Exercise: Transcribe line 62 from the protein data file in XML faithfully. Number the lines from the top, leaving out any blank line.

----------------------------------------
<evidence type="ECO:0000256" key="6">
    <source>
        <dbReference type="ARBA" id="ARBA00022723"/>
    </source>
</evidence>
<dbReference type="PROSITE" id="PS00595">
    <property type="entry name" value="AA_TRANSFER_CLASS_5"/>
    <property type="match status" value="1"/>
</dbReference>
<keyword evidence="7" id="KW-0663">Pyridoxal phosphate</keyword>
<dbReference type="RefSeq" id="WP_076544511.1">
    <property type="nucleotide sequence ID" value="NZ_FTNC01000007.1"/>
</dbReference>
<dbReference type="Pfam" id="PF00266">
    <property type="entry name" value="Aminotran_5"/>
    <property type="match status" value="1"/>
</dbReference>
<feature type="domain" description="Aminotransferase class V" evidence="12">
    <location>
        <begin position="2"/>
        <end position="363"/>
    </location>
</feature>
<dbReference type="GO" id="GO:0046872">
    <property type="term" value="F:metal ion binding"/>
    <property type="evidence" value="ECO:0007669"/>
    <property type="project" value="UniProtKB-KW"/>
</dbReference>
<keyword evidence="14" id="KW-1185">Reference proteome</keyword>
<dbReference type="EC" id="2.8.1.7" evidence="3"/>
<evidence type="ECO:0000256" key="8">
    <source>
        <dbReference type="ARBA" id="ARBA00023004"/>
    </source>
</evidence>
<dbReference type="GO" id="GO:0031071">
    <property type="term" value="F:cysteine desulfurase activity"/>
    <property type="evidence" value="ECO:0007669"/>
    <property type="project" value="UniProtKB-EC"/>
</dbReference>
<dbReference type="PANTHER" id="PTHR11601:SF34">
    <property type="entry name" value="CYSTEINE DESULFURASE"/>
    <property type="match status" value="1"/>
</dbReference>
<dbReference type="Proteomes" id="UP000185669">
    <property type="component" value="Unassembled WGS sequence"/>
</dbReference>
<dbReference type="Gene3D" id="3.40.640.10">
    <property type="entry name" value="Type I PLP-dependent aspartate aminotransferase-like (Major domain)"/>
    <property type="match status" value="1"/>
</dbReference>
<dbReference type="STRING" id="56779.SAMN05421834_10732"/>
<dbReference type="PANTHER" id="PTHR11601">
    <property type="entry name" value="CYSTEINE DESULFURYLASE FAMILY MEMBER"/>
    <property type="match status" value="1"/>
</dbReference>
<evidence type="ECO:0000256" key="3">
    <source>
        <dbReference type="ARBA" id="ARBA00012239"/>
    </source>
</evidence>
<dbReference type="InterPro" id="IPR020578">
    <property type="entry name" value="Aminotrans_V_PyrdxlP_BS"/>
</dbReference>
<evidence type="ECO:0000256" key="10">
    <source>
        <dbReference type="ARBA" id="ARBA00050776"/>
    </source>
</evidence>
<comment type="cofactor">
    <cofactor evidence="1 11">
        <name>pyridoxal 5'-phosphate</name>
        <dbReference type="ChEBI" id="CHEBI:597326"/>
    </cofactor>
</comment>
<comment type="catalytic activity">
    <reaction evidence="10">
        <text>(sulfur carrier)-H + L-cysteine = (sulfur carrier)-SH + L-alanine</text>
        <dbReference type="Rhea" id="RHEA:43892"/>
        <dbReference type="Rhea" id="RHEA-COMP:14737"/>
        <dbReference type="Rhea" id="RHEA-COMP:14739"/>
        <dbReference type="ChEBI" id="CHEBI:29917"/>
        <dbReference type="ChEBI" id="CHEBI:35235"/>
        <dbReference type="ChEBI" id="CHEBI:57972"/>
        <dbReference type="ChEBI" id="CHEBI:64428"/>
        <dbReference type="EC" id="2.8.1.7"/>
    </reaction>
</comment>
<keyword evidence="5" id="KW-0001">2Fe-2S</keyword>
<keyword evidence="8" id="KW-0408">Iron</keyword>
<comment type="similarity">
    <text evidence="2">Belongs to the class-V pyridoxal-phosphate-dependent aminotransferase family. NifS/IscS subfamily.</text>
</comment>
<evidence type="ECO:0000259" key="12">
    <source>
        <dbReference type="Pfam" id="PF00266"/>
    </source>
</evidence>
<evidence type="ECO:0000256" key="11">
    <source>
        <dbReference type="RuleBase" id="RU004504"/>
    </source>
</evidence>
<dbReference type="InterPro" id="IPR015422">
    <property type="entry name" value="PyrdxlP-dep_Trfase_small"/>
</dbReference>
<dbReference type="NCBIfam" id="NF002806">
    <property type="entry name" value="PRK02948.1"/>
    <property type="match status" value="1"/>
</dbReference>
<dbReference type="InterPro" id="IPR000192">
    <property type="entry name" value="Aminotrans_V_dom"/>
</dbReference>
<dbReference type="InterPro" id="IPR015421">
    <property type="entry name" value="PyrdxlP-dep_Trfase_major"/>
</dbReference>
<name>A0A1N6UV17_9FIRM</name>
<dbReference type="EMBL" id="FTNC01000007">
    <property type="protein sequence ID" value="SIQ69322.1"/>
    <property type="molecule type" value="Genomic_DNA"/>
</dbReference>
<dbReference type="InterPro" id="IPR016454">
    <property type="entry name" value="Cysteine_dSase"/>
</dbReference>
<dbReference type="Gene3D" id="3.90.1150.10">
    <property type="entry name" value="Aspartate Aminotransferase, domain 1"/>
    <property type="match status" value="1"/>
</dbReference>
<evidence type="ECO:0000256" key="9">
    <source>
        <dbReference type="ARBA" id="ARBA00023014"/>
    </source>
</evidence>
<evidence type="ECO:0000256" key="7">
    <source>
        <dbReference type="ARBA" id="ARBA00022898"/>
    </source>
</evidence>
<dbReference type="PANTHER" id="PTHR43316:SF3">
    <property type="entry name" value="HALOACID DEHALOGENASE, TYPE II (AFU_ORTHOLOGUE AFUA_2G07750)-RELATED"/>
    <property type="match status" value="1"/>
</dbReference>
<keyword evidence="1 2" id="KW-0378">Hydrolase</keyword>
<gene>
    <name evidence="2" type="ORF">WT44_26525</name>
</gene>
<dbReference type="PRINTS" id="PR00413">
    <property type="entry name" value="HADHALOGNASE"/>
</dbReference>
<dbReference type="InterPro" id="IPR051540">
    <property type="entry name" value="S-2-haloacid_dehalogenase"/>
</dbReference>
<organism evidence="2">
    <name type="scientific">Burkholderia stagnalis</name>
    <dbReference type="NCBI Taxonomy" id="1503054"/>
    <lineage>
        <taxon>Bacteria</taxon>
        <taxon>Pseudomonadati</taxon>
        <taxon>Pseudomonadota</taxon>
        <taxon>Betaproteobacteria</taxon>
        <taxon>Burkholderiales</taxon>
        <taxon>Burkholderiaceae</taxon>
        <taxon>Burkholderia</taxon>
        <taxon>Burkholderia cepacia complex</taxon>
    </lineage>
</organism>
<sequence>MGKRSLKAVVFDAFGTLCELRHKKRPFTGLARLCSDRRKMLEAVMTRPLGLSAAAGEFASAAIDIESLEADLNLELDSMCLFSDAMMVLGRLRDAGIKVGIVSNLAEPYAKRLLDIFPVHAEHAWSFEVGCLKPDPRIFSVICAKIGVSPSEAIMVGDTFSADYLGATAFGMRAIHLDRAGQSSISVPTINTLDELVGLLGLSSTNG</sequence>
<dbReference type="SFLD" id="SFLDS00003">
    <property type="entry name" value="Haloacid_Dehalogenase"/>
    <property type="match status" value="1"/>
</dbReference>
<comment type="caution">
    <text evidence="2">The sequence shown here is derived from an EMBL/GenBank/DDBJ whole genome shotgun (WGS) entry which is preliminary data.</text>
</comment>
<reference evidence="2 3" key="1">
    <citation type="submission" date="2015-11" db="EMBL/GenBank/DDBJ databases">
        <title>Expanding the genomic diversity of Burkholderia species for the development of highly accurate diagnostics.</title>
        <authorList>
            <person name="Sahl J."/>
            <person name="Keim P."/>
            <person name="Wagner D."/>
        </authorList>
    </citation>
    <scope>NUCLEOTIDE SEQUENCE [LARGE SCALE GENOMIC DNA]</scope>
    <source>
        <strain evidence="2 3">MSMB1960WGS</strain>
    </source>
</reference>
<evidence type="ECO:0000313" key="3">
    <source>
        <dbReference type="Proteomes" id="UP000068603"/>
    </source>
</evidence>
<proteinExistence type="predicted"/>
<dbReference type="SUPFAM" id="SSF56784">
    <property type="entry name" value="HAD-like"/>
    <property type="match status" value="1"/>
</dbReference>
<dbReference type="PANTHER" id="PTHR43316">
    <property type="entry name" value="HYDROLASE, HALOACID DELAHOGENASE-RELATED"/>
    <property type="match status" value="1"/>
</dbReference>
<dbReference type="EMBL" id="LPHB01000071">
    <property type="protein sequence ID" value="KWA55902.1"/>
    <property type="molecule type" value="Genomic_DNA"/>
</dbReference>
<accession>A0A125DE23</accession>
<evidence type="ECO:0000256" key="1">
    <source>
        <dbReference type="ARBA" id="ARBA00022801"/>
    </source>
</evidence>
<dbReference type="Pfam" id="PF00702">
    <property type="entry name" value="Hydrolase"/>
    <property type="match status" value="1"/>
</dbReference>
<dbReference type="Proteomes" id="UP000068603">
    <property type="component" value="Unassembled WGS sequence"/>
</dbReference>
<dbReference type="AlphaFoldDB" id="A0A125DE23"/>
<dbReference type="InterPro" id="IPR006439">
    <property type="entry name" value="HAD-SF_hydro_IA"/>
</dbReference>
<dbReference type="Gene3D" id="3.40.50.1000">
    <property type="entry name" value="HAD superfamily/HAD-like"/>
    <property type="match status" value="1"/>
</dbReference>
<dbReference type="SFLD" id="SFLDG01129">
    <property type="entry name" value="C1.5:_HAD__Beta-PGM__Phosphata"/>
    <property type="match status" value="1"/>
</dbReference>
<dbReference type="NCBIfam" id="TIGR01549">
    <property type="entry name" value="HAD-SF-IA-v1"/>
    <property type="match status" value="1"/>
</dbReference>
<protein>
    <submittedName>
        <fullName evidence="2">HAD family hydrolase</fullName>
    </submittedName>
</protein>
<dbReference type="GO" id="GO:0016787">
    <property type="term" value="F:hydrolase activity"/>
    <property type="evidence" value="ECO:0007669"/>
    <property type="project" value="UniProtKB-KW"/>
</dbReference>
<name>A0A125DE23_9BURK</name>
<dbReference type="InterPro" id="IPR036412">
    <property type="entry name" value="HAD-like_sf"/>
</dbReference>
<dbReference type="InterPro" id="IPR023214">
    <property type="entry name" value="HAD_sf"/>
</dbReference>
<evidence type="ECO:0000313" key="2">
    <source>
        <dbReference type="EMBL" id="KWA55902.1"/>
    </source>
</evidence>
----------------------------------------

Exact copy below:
<dbReference type="InterPro" id="IPR020578">